The connection to your encoder is only sending audio to the left side.
You're sending audio L/R to your encoder, but your cable isn't working properly.
The device a viewer is listening on is set up for mono audio only.
The best way to solve this is to check your connections. Sometimes, audio being sent in stereo from the source is being converted to mono with your cable. Check to make sure your cable is able to handle stereo signals and that you're connecting it to the correct inputs on your encoder.
It’s also important to use the proper connector. If you're running audio from a console with one cable that’s marked for stereo, you should be aware that you're still running mono audio and your cable is converting the left or copying the left to the right side to make a faux stereo signal.
Note: Viewers’ devices sometimes automatically take a mono signal and make it stereo. Advise them to check their device settings to disable that feature.
3. Audio Quality Differences
Your audio quality seems off. You listen through BoxCast and then through Facebook, and it seems different — worse or better. There’s a reason for that.
Most audio is sent in bitrates. Bitrates are the amount of data being sent. The more bitrates, the better. Oftentimes, what happens is a device is sending bitrates at 320Kbps, but then they’re compressed or modified to 128Kbps. If this happens, the device you're sending the stream from may not be set to send 320Kbps and can only send 128Kbps.
To fix this, try sending the highest amount of audio bitrates you can from your encoder. Naturally, the highest that can be streamed is 320Kbps. If you're finding it hard to determine where good audio quality is and isn't, stick to the standard of 192Kbps.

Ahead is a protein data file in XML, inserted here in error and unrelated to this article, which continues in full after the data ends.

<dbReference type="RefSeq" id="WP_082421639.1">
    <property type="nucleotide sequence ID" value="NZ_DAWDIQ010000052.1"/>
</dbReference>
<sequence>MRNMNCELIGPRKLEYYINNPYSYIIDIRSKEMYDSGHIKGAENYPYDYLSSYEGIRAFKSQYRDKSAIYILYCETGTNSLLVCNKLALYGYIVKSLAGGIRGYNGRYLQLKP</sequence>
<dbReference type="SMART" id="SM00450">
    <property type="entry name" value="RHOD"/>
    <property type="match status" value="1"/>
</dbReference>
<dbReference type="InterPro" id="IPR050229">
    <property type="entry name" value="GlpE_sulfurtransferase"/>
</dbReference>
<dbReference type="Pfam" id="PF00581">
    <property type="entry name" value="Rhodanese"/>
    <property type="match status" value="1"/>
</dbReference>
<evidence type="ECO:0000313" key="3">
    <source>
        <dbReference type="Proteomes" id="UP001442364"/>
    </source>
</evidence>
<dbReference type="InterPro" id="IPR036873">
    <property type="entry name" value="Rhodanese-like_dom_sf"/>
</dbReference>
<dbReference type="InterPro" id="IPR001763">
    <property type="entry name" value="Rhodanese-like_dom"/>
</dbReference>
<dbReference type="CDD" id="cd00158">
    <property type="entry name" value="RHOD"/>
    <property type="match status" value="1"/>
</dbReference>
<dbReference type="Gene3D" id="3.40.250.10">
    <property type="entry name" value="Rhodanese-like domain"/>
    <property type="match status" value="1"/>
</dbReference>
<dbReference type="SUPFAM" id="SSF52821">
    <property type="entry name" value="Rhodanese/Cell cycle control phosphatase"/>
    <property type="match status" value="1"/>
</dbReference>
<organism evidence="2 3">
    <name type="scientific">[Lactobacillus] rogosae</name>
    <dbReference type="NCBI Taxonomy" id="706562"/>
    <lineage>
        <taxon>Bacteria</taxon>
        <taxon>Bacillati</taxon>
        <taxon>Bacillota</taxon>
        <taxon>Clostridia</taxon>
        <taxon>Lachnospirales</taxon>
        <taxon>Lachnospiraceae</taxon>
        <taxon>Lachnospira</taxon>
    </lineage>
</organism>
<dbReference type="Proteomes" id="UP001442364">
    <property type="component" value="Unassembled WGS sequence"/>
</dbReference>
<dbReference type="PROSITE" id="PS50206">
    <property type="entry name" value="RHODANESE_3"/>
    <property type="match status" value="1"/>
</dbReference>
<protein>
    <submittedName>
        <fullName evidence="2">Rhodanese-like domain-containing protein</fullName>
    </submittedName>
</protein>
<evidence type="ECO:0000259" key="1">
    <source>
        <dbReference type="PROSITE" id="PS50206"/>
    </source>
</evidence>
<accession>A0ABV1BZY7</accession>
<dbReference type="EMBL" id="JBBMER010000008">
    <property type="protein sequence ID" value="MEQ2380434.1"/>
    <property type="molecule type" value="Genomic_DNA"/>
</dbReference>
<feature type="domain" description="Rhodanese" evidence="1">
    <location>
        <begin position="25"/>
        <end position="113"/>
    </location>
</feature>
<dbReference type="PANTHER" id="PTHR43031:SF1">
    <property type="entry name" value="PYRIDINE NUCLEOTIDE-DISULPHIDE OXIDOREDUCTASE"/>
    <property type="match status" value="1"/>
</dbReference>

Note: The BoxCaster is only capable of handling up to 128Kbps. The BoxCaster Pro can handle up to 320Kbps.
4. Ground Loop or Noise Floor Hum
Ground loop occurs when the source of your audio (mixer, camera, or mic) is connected to an electrical outlet or power strip that isn’t grounded. What happens is the natural electrical frequency becomes trapped and loops through the circuit chain. This causes either a 60 Hz or 120 Hz hum.
The best solution to remove the ground loop is to ground the source of your autio. If that’s not easily done, use a ground loop isolator. This will cycle your audio signal through a transformer and remove the loop.
Noise Floor Hum
Noise floor hum occurs when your gain or volume on the source is so high you can audibly hear the lowest frequencies. Noise floor sounds almost like ground loop, but it’s more like a hiss than a hum. To get rid of noise floor hum, try a hum eliminator or bring your gain down a little to keep from amplifying the floor noise in your stream.
Remember, mastering audio in live streaming isn't easy. With so many connection types and variables, it takes time to perfect your sound. Audio is a consistent work in progress — you can’t just set it and forget it. With time though, you can learn the nuances of audio over live streaming and gradually improve your sound.
BoxCaster Hardware Specs
The BoxCaster and BoxCaster Pro have their own limits and specifications. Check out the specs for each encoder to learn more: